Required Consent for Inquiries
No employer will be permitted to query the Clearinghouse without first obtaining the applicant’s or driver’s written or electronic consent, which must be retained by the employer for three years from the date of the last query. Drivers must also submit electronic consent to the Clearinghouse before an employer may access records about that driver. If a driver refuses to provide consent to the employer and to the Clearinghouse, the driver may not be permitted to perform DOT safety-sensitive work.
The Clearinghouse rule provides that when a driver has satisfied all DOT return-to-duty procedures and prescribed follow-up testing, and five years have passed since the violation determination, information about the violation will no longer be available to employers.
Ample Time to Prepare With 2020 Implementation Date
While the final DOT rule will take effect on January 4, 2017, employers will not be obliged to comply with its mandates until over three years later, on January 6, 2020.4 The Clearinghouse infrastructure does not currently exist and will not be created for some time. As a practical matter, therefore, employers will not be able to register, report violations or conduct queries until it is established. Guidance in DOT’s Commercial Driver’s License Drug and Alcohol Clearinghouse Frequently Asked Questions expressly advises that employer obligations will not attach until the 2020 Compliance Date:
. . .
2. Will violations that occur before the Clearinghouse rule is implemented be included in the Clearinghouse?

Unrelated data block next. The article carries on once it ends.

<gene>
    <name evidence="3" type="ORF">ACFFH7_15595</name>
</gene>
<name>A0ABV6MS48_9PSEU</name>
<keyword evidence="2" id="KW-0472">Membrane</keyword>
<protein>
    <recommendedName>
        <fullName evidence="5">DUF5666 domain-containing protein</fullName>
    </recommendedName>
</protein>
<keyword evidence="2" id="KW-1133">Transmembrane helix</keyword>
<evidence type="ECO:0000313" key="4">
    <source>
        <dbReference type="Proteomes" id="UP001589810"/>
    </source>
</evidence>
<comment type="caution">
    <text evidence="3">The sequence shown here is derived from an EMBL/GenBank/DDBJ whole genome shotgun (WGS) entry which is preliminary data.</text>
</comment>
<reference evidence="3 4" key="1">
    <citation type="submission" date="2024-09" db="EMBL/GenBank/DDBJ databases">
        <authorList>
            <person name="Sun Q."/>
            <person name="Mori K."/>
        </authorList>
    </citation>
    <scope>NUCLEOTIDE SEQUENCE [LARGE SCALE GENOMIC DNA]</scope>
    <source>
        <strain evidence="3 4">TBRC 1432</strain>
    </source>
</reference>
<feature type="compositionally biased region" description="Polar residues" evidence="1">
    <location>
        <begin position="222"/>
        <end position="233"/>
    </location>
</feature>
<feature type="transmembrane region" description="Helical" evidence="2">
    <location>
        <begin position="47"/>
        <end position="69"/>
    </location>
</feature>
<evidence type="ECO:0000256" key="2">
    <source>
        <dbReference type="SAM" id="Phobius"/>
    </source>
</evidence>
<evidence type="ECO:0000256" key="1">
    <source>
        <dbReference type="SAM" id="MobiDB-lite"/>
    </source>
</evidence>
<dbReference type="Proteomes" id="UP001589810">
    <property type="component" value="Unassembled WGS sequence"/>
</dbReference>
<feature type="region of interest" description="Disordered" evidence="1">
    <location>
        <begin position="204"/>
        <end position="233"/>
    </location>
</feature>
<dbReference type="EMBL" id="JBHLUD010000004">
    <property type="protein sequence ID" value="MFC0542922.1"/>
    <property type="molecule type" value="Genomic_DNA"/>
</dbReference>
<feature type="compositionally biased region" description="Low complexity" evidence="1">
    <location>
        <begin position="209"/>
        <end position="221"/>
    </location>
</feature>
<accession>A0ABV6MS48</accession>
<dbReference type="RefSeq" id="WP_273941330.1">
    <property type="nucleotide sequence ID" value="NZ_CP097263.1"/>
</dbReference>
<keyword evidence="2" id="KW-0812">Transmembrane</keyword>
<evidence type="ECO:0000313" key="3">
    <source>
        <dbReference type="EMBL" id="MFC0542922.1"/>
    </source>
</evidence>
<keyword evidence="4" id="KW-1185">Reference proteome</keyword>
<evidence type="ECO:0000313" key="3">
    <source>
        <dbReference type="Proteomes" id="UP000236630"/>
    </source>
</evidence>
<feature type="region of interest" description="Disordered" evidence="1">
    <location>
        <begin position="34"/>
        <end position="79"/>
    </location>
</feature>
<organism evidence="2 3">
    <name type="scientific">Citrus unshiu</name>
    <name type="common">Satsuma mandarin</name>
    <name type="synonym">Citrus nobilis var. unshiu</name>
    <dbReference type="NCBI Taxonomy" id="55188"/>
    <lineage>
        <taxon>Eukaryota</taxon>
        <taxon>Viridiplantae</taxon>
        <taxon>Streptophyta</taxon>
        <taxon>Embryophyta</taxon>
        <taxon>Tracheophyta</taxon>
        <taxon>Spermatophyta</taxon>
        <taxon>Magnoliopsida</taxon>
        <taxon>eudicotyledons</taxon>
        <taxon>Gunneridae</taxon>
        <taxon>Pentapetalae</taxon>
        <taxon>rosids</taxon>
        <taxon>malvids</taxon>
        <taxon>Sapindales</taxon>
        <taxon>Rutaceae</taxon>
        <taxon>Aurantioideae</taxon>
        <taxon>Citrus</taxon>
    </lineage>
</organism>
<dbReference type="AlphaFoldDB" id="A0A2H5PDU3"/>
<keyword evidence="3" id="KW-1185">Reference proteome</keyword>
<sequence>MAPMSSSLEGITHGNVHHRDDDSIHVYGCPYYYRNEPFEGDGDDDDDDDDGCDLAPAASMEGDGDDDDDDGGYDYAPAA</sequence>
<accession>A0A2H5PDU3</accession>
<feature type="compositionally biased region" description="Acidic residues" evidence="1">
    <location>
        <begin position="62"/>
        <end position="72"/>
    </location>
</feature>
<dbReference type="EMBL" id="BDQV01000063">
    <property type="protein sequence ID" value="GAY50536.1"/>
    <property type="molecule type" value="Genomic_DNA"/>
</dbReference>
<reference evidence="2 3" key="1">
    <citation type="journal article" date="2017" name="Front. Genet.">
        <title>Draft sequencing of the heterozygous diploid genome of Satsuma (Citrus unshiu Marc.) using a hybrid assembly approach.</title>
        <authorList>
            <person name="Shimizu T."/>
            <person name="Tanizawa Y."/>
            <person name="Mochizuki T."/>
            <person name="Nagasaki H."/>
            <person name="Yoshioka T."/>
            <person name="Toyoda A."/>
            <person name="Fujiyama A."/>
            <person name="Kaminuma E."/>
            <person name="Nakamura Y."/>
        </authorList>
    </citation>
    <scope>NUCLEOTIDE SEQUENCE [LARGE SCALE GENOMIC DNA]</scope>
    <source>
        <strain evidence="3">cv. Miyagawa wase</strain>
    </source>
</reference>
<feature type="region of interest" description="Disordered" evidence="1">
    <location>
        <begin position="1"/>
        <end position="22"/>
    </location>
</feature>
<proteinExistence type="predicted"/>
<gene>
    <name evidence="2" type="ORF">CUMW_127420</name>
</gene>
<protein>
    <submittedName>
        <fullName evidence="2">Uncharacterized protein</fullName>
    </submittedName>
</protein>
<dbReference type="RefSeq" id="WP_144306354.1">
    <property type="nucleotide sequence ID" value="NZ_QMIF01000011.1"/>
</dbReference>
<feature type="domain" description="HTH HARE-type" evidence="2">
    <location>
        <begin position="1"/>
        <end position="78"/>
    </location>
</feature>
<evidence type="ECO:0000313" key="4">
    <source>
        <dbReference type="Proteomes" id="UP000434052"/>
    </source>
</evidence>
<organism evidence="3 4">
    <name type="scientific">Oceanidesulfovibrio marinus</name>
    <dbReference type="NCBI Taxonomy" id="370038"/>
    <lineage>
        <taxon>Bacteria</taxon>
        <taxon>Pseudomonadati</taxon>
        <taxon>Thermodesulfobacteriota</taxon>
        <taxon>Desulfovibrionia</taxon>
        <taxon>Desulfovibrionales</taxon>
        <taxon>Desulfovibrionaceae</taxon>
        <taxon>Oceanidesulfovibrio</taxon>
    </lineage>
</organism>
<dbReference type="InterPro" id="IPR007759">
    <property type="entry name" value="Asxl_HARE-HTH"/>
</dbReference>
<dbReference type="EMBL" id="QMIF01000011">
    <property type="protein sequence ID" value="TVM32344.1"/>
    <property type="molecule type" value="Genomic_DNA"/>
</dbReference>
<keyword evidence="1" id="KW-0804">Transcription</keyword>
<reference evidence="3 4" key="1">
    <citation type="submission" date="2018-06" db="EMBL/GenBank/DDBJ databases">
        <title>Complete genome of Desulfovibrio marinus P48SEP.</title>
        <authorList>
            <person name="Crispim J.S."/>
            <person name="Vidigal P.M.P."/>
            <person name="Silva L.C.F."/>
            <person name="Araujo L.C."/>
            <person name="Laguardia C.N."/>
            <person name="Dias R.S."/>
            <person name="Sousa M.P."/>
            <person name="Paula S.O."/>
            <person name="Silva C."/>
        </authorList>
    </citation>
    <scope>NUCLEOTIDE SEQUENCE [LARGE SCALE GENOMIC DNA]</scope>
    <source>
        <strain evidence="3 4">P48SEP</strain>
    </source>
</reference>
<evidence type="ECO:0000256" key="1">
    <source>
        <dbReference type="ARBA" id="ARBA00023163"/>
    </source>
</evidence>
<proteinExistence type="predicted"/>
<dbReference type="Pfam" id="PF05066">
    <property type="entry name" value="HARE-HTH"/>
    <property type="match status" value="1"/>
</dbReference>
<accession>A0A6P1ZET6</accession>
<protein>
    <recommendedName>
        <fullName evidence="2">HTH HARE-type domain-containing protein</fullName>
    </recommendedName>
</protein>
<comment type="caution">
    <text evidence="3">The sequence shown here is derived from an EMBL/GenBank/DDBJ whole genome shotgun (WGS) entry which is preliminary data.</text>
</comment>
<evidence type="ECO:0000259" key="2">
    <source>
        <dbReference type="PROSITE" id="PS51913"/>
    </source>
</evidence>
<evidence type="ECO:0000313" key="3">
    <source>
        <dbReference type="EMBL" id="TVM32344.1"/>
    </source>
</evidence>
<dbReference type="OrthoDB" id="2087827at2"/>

No. The Clearinghouse will contain only violations that occurred on or after the rule’s implementation date of January 4,5 2020.
Thus, employers will have ample time to prepare for compliance with the new rule. In doing so, employers should develop appropriate consent forms, decide whether full annual inquiries or only limited inquiries (with any needed follow-up) will be conducted, and draft and implement policies to ensure compliance with Clearinghouse rule requirements.
1 Covered employers will need to register no later than the first time on or after January 6, 2016 there is either a Reporting or driver Query obligation, i.e., the first time Clearinghouse access is necessary to comply with the new rule.
2 In some circumstances, employers not in the transportation business that subcontract with third parties with required DOT-operating authority would likely not need to verify a subcontractor’s compliance with the Clearinghouse rules.
3 In addition to the Federal Motor Carrier and Safety Administration, DOT modalities include the Federal Aviation Administration, the Federal Railroad Administration, the Federal Transit Administration and the Pipeline & Hazardous Materials Safety Administration.
4 Since the rule is subject to review by Congress under the Congressional Review Act, it would not survive if Congress passes a resolution invalidating it and the resolution is approved by the President. Since the rule was promulgated in response to a Congressional mandate, however, we do not expect such an outcome.
5 The DOT FAQ contains a typo, identifying the implementation date as January 4, 2020, whereas the compliance date established and identified by DOT in the Federal Register is January 6, 2020.